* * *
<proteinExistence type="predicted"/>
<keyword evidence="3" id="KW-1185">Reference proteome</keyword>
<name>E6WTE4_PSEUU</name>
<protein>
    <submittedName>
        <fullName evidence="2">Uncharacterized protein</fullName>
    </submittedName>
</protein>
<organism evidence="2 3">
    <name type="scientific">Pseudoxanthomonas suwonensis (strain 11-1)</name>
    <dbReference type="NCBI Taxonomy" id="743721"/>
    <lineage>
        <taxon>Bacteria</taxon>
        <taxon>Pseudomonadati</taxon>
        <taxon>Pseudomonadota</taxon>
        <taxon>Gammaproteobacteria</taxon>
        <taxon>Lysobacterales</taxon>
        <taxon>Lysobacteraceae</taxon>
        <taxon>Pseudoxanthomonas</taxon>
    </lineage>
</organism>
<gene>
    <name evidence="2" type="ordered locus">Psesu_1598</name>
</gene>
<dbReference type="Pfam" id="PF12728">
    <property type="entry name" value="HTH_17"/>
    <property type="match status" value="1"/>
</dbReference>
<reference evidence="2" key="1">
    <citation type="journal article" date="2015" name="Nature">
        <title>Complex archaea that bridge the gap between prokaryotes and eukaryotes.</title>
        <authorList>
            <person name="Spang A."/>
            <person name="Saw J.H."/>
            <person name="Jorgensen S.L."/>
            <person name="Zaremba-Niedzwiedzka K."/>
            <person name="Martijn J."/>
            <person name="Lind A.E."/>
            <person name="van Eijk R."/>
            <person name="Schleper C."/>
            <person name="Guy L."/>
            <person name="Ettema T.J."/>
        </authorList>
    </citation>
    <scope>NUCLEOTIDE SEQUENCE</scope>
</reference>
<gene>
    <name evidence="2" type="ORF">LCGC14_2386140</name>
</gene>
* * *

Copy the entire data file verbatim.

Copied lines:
<proteinExistence type="predicted"/>
<keyword evidence="3" id="KW-1185">Reference proteome</keyword>
<name>E6WTE4_PSEUU</name>
<protein>
    <submittedName>
        <fullName evidence="2">Uncharacterized protein</fullName>
    </submittedName>
</protein>
<organism evidence="2 3">
    <name type="scientific">Pseudoxanthomonas suwonensis (strain 11-1)</name>
    <dbReference type="NCBI Taxonomy" id="743721"/>
    <lineage>
        <taxon>Bacteria</taxon>
        <taxon>Pseudomonadati</taxon>
        <taxon>Pseudomonadota</taxon>
        <taxon>Gammaproteobacteria</taxon>
        <taxon>Lysobacterales</taxon>
        <taxon>Lysobacteraceae</taxon>
        <taxon>Pseudoxanthomonas</taxon>
    </lineage>
</organism>
<gene>
    <name evidence="2" type="ordered locus">Psesu_1598</name>
</gene>
<dbReference type="Pfam" id="PF12728">
    <property type="entry name" value="HTH_17"/>
    <property type="match status" value="1"/>
</dbReference>
<reference evidence="2" key="1">
    <citation type="journal article" date="2015" name="Nature">
        <title>Complex archaea that bridge the gap between prokaryotes and eukaryotes.</title>
        <authorList>
            <person name="Spang A."/>
            <person name="Saw J.H."/>
            <person name="Jorgensen S.L."/>
            <person name="Zaremba-Niedzwiedzka K."/>
            <person name="Martijn J."/>
            <person name="Lind A.E."/>
            <person name="van Eijk R."/>
            <person name="Schleper C."/>
            <person name="Guy L."/>
            <person name="Ettema T.J."/>
        </authorList>
    </citation>
    <scope>NUCLEOTIDE SEQUENCE</scope>
</reference>
<gene>
    <name evidence="2" type="ORF">LCGC14_2386140</name>
</gene>